16 Figure 1: Area in which MATS provides services There is only one international aerodrome in Malta, Malta International Airport situated at Luqa. The aerodrome operator is Malta International Airport plc. (MIA) The Company was registered on the 16 th May 1991 and commenced operations on the 1 st January MET, which forms part of MIA, provides meteorological information for air navigation to civil, military and general aviation at Malta International Airport and also issues forecasts and warnings for the Malta Flight Information Region. Malta s en-route unit rate comprises an element of cost for regulatory functions provided by the CAD, services provided by MATS and those provided by MET Strategic context of the NPP Malta is committed to the success of the SES programme, particularly those of the SES II package which are intended to improve ATM performance the Performance Scheme, Network Management and FABs. Malta is also committed to the overall improvement of European ATM. 1.3 Stakeholder consultation In developing the NPP, the CAD has consulted with all interested stakeholders. Although no formal meetings with stakeholders have been held as a result of lack of interest from these stakeholders to an invitation issued by the CAD, some comments have been received. Minor amendments have been made to the original proposed NPP following those comments that were received during the consultation period. Other comments, notably those from Air Malta and from IATA have also been addressed. Comments from IATA on the determined unit rate were considered as not being reasonable due to consistently low unit rate for Malta for many years. IATA also commented on additional staff for the CAD. IATA was informed that additional staff is necessary to cater for the ever increasing work of the NSA and for succession. Details of the stakeholder consultation process, the list of stakeholders consulted, the comments received from stakeholders and the actions taken by the CAD following these comments are shown in Annex D. 14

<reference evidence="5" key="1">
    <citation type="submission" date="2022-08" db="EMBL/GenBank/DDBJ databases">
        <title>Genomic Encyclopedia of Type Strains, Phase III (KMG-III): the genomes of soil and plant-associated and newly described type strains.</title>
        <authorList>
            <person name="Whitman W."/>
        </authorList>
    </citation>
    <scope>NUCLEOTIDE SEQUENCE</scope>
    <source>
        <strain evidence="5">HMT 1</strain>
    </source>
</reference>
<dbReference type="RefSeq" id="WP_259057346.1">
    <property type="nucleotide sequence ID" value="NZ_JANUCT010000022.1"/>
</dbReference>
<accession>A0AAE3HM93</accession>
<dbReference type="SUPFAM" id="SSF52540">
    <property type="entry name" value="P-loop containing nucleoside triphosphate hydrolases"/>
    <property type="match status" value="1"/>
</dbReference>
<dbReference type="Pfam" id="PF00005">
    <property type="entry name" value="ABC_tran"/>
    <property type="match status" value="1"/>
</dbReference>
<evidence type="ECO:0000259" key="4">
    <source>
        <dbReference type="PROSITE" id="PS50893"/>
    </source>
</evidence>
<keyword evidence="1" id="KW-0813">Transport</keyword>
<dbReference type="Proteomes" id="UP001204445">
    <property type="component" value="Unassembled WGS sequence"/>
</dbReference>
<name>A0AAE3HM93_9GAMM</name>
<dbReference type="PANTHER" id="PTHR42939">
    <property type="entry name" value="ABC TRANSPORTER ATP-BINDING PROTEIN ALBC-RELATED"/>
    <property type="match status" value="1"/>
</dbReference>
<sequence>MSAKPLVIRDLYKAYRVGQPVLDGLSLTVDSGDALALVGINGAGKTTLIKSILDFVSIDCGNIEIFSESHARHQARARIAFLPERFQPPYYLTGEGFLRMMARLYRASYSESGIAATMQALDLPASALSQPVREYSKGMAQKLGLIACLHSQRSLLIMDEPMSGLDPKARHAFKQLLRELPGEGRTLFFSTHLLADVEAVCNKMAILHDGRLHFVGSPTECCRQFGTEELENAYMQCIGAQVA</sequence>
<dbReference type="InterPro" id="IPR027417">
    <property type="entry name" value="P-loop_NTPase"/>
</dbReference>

17 2. National Performance Targets and Alert Thresholds 2.1 Performance Targets and Alert Thresholds Introduction Safety National performance targets for three of the four KPAs (safety, capacity and costefficiency) have been set and these should be achieved during RP1. KPIs for environment will also be monitored during RP1. As shown in Table 1, Section 1.1.1, MATS is accountable for the capacity and cost-efficiency KPAs during RP1 while MET and the CAD are accountable for the cost-efficiency KPA only. Table 7 shows the Performance Targets for the safety KPA during RP1. KPA KPI Performance Target Safety Effectiveness of Safety Management Application of the Severity Classification Scheme Reporting of Just Culture Achieving full compliance in all study areas with Level 4 of the EUROCONTROL Safety Maturity Survey Methodology. Use of the Risk Analysis Tool for ATM occurrences of significance, based on best practices and lessons learnt. Full review of the current occurrence reporting system and investigation process. Table 7 - Performance Targets for the safety KPA during RP Capacity MATS does not generate delays except under unforeseen circumstances. Any delays that may be experienced are imposed by third parties and are beyond the control of MATS. Table 8 shows the Performance Targets for the capacity KPA during RP1. KPA Capacity KPI En-route ATFM delay in minutes per flight from all causes Performance Target Table 8 - Performance Targets for the capacity KPA during RP1 15